Have you ever felt a vibration or steering “shimmy” during the first couple of kilometers after you first drive your vehicle since it’s been parked for a few days? Then, after driving for a few kilometers, the sensation goes away and the ride returns to normal – than you have experienced what’s known as flatspotting, where flatspots in the tyres tread develop when a vehicle is parked.
Whilst flatspotting is usually temporary (because the flattened area of the tyre rounds itself out), it can be permanent in some cases.
Why does flatspotting occur?
Whilst driving down a road at an average speed of 60km/h, as your tyres roll they transform to and from an unloaded state to a loaded state roughly 500 times during a single kilometer (that’s around 8 times per second!).
This constant cycle of load/unload results in what’s known as tyre deflection, whereby friction within the body of the tyre causes it to heat up and expand. Afterwards, When you’re vehicle is stationary (or parked), the heat in the tyre gradually cools down. As this cooling occurs, the area of the tyre making contact with the surface beneath the vehicle begins to flatting out as the weight of the vechile presses the tyre into the ground, adopting the shape of the surface. It is this shape or “flat spot” that causes the vibration and shimmy the next time you drive.
After you drive for a few kilometers the tyre begins to warm up again, and the flat area of the tyre will regain it’s original shape.
The severity of flattspotting can be increased by a number of factors, mainly:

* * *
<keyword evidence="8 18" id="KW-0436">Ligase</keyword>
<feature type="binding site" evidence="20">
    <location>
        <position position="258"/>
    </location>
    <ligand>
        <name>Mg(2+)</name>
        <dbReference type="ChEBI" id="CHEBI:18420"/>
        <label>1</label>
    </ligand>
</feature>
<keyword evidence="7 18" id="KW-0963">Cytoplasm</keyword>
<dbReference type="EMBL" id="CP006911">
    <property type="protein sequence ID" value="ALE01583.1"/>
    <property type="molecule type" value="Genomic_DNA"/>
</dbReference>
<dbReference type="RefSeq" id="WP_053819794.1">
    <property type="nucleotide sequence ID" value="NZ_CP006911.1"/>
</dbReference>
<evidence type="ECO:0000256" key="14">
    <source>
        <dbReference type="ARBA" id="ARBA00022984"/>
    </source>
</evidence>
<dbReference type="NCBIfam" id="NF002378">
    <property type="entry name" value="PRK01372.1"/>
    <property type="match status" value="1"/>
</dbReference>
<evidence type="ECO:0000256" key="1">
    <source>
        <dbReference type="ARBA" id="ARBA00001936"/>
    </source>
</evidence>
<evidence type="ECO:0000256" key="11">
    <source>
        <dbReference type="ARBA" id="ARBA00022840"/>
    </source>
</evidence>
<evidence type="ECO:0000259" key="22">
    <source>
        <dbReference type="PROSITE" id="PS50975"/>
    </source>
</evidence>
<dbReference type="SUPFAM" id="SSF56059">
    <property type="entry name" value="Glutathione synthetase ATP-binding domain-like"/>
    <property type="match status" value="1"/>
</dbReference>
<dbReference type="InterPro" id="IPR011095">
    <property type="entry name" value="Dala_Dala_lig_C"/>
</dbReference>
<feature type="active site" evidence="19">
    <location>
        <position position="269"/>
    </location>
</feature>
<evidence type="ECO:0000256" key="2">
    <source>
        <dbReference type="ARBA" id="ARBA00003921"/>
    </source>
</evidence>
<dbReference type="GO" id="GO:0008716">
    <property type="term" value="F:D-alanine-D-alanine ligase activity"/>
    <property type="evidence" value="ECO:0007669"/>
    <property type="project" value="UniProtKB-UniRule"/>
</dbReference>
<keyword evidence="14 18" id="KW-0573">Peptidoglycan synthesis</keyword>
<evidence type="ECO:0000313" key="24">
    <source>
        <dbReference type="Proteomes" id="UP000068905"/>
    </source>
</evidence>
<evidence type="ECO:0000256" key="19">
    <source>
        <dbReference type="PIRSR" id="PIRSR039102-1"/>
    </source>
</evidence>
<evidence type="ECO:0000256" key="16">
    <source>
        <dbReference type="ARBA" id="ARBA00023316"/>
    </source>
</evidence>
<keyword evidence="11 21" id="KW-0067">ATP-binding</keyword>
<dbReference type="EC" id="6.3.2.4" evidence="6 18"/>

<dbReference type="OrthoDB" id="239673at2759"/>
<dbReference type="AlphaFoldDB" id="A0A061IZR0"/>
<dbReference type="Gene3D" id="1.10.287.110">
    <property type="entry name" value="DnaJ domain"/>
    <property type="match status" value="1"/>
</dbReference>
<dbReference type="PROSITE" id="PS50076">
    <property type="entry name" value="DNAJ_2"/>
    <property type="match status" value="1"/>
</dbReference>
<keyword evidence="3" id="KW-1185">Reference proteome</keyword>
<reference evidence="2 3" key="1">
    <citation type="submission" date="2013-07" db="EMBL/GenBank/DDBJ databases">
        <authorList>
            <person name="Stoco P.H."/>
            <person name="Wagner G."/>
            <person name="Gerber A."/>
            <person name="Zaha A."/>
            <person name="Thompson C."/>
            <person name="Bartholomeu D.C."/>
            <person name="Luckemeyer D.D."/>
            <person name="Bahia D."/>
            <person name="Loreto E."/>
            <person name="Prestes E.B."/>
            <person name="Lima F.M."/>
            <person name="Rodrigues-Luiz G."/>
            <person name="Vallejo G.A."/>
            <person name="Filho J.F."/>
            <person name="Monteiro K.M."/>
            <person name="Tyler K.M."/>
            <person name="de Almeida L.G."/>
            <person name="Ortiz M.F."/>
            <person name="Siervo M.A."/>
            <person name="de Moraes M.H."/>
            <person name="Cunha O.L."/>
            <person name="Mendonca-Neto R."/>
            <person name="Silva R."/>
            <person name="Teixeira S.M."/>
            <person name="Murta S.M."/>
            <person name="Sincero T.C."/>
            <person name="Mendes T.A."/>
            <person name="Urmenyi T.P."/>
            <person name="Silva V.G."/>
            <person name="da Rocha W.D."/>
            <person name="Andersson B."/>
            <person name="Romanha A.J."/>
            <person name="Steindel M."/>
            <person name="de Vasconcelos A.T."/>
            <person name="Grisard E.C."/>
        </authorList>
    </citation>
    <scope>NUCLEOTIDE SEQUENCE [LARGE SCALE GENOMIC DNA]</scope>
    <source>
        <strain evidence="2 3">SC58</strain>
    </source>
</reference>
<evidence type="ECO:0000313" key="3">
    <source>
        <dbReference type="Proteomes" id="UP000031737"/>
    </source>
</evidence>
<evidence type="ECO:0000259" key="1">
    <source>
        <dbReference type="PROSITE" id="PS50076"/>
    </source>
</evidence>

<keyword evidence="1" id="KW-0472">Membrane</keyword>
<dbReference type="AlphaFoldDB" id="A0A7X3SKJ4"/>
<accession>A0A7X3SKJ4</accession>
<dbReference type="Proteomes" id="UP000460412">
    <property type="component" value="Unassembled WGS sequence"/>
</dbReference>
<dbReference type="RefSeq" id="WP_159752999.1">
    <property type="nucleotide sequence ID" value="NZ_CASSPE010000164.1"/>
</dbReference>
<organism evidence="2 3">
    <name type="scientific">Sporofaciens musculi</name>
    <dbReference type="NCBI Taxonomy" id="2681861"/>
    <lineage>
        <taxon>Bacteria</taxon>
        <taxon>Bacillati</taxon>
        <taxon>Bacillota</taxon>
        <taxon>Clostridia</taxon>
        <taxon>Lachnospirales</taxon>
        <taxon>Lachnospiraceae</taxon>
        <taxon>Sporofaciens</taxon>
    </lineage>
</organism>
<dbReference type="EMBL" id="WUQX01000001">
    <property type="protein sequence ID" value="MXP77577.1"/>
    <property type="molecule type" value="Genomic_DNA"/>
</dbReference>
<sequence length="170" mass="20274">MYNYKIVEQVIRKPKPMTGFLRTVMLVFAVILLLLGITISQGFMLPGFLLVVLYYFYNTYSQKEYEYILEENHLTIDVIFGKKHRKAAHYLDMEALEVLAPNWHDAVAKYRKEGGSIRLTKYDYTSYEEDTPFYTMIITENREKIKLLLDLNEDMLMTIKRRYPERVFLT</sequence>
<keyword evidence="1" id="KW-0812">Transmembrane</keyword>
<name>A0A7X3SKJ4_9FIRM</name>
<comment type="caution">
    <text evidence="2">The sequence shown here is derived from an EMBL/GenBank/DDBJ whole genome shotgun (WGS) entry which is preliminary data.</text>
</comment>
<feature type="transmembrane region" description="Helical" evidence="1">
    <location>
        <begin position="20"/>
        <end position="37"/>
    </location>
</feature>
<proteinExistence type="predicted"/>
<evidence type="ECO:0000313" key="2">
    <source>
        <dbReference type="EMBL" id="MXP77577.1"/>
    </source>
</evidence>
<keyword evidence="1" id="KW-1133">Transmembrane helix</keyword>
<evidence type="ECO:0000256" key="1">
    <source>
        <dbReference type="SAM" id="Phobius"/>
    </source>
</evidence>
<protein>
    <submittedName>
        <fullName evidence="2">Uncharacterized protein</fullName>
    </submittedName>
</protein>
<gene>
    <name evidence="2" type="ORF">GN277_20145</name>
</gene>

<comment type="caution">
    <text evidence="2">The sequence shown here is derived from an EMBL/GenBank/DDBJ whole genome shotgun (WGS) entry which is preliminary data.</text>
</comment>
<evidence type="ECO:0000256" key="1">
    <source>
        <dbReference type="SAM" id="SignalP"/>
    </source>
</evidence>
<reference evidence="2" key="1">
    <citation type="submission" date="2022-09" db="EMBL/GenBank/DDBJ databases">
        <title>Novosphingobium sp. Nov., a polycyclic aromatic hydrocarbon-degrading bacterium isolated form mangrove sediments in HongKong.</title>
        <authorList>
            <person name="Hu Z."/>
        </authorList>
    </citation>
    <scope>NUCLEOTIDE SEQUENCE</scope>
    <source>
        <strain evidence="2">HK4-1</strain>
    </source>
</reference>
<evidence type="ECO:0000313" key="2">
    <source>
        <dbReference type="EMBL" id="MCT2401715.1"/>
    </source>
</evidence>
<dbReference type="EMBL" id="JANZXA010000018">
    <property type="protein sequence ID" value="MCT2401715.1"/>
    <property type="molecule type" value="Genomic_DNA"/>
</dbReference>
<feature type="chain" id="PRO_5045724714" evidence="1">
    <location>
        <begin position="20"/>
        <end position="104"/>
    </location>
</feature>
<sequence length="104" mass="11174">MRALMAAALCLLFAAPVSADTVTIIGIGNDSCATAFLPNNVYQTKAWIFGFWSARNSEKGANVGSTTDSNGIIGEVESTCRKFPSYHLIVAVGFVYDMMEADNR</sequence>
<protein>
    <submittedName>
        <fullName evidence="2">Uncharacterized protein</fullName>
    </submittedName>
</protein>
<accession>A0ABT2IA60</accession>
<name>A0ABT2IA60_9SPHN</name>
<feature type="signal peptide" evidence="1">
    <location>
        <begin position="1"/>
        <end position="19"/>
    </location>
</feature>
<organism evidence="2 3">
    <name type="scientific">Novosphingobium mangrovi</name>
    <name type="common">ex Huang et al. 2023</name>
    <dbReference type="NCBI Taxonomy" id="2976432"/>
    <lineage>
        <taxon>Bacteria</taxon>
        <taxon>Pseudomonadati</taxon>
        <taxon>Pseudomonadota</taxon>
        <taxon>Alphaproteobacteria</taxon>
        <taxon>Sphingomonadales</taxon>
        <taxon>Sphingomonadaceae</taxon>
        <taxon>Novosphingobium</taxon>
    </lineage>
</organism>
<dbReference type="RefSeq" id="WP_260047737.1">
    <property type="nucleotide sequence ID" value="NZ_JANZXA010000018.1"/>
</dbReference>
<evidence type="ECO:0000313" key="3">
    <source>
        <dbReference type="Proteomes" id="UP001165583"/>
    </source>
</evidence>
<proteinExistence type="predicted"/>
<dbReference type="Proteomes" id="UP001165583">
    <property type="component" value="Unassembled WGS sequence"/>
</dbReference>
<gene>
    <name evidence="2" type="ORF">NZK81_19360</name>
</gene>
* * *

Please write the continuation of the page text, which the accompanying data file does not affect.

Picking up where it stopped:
- Period that the vehicle remains stationary
- Low tyre pressures
- Low ambient temperatures
- Heavy loads
Low Aspect Ratio Tyres
Due to shorter sidewalls and because the bulk of their load capacity gets absorbed by the deflection of their wider tread, low aspect ratio tyres have a reduced amount of flex, which means they are more susceptible to flatspotting.
How to minimise flatspotting
Whilst there is no clear way to absolutely prevent flat spots from occurring, the ability to predict what will happen to a tyre under certain conditions helps to reduce the inconvenience caused by flatspotting.
During winter months, or when you have not driven your vehicle for a few days, flatspotting may be noticeable, although typically these flatspots your sort themselves out during the first few kilometers. During the day time, the warmer temperatures should prevent noticeable flat spots from occurring.
Parking or storing vehicles for long periods
This is when flatting will occur the most. Before putting your vehicle in storage you should make take the time to make sure the tyres are fully warmed up and then but the car up on blocks when you reach the storage destination. This will help you to avoid permanently flatspotting your tyres.
Getting your car serviced
Whenever you are taking your vehicle in for a service to do with your tyres (rebalancing, tyre rotation etc), you should ensure that you drive around for 5-10 kilometers beforehand to ensure flatspots do not prevent your mechanic from identify the source of any problems.